Offensive counter air

From Wikipedia, the free encyclopedia
Jump to: navigation, search
Egyptian MiG-21 destroyed by the Israeli Air Force during Operation Focus, at Bir Gifgafa Airfield, June 1967

Offensive Counter-Air (OCA) is a military term for the suppression of an enemy's military air power by destroying or disabling the aircraft—preferably on the ground. This includes disablement achieved by damaging the infrastructure (for example runways) or logistics.

Tactics[edit]

Operations include attacks on air bases. Aircraft on air bases are often more concentrated and vulnerable than they are in flight, and destroying them at their bases may be much easier than destroying them in aerial combat. Attacks on bases crowded with aircraft can have devastating results in the struggle for control of the air. Since the Six-Day War in June 1967 where Israel destroyed much of Egypt's air force on the ground, most air forces have provided protection, such as Hardened Aircraft Shelters for their aircraft to prevent wholesale destruction of their aircraft. Even if the attacker does not catch air forces on the ground, destruction of critical base facilities can still be decisive. When air bases cannot provide landing, launching, or critical support (e.g., maintenance, fuel, munitions), air forces are effectively grounded.

Air-to-air operations conducted by fighter aircraft are also offensive counter air measures, but they are seen as a comparatively slow way of achieving the final objective - air superiority.[1]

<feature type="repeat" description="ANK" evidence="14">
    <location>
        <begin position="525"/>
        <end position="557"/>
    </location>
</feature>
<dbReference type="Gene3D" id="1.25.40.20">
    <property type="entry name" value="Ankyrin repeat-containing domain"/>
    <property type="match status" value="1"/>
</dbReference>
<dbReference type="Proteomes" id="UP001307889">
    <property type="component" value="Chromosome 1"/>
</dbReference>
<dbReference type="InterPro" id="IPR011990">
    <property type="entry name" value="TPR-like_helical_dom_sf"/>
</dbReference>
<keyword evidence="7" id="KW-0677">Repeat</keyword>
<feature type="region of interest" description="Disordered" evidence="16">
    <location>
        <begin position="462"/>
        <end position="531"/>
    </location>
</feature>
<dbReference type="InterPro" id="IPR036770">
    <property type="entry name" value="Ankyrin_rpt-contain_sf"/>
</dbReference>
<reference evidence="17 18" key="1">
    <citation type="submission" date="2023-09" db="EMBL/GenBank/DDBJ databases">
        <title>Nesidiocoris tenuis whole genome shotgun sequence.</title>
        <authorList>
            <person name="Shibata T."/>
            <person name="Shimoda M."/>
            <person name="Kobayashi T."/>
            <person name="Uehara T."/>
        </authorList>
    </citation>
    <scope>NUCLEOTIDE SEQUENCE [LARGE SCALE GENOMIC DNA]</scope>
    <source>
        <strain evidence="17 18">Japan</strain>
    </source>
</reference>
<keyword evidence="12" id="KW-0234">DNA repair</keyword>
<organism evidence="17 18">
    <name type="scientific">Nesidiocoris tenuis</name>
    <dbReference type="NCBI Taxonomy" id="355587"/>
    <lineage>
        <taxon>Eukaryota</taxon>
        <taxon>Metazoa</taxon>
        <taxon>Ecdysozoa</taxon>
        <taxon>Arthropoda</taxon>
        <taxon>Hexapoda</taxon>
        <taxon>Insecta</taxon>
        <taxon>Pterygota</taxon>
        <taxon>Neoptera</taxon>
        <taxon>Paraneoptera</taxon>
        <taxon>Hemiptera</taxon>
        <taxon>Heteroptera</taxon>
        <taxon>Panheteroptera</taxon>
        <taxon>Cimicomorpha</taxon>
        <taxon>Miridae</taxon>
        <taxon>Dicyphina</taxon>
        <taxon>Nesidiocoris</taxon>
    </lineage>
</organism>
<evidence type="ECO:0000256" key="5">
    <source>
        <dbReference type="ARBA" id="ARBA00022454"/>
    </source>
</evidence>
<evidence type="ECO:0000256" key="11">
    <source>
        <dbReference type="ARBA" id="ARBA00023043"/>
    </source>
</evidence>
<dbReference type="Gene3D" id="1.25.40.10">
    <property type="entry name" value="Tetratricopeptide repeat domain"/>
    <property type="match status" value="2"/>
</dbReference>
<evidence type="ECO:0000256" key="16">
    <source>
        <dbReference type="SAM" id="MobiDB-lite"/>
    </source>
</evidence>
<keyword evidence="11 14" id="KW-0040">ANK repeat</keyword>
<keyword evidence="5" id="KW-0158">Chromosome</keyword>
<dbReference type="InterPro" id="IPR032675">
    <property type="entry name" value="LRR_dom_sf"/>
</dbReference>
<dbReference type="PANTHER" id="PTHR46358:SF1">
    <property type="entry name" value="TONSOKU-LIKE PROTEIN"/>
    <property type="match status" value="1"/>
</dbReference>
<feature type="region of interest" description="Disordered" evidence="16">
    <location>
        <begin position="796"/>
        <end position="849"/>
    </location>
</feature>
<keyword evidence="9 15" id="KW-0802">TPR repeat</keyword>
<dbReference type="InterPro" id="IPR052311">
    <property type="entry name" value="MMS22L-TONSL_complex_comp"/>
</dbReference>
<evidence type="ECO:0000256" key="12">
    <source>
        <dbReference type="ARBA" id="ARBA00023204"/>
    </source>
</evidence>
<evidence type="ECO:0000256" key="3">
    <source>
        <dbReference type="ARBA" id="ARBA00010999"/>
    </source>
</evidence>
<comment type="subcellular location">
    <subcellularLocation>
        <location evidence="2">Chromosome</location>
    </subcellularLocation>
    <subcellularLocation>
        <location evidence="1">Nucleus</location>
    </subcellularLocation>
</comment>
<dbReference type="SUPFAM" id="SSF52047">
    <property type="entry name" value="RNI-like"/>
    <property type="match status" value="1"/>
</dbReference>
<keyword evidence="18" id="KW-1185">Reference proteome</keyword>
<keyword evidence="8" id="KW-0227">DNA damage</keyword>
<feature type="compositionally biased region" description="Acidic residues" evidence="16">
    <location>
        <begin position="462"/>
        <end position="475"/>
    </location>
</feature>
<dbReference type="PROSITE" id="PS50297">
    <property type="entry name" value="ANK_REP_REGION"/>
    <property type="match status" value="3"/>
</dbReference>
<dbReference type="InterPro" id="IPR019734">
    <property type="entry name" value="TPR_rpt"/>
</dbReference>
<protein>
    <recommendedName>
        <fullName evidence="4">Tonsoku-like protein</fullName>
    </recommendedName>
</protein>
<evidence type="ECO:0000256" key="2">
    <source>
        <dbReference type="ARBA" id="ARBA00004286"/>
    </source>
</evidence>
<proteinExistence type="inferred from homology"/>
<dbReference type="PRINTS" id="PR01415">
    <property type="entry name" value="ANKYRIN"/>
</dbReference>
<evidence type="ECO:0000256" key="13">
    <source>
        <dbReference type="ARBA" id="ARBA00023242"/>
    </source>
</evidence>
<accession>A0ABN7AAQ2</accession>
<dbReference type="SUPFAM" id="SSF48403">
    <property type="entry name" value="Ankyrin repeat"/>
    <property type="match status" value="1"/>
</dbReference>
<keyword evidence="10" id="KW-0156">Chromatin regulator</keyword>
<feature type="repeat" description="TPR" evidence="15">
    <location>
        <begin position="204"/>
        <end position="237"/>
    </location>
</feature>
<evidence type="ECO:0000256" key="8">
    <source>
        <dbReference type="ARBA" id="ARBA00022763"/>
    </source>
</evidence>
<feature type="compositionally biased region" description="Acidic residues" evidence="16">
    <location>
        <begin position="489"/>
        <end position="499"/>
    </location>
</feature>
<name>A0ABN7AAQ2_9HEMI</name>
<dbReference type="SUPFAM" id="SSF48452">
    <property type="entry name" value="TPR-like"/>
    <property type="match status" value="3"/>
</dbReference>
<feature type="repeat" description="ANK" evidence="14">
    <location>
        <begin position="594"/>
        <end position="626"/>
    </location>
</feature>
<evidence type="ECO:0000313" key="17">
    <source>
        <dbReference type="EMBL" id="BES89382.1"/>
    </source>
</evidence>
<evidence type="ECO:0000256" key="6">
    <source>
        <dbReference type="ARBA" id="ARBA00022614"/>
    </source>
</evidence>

History[edit]

World War II[edit]

Offensive counter-air strikes have been used since World War I, and the German attacks against allied airfields during World War II in 1945 was a particularly successful example.[2] The Teishin Shudan and Giretsu Kuteitai carried out two OCA raids in the Pacific theatre against B29s. In one measure the most successful single OCA mission to date was Operation Focus, the Israeli offensive that opened the Six Day War of 1967, when the Heyl Ha'avir destroyed a large portion of the air power of Egypt, Syria, and Jordan, mostly on the ground, totaling roughly 600 airframes destroyed by a force of 200 aircraft. However, in sheer number of planes destroyed, the opening two weeks of Operation Barbarossa saw some 3-4,000 Russian planes destroyed in total. Other successful attacks include US counter air operations in Korea in 1950 and 1953, French and British attacks during the Suez Crisis and many others.[2] However, there have also been notable failures like Operation Chengiz Khan initiated by Pakistan during the Indo-Pakistani War of 1971 and Iraqi attacks on Iran.[2]

The Teishin Shudan and Giretsu Kuteitai commandos carried out two notable OCA raids during World War II. The Vietcong destroyed a number of planes through mortars, and recently a Marine aviation unit was overrun in Afghanistan.

Cold War[edit]

During the 1950s, the Cold War strategy of both NATO and the Warsaw Pact called for OCA to be carried out with tactical nuclear weapons, but by the mid-1960s, new policies of 'proportional response' brought about a return to conventional tactics. Beginning shortly before the Six Day War, specialized weapons were developed for disrupting runways, such as the BLU-107 Durandal anti-runway bomb. Various such weapons continue to be fielded, notably the Hunting JP233 munition used by RAF Panavia Tornado aircraft during the 1991 Gulf War.

Although OCA missions are often carried out via air strikes, they are not limited to aerial action. As a common rubric of the Cold War held, a tank parked in the middle of an enemy runway is a perfectly valid counter-air weapon.

References[edit]

  1. ^ James Michael Holmes (1995). The counterair companion: a short guide to air superiority for joint force commanders. DIANE Publishing. p. 36. Retrieved 20 January 2011. 
  2. ^ a b c "VII - MUTUAL VULNERABILITY: COUNTER AIR OPERATIONS". http://www.fas.org. Retrieved December 17, 2010.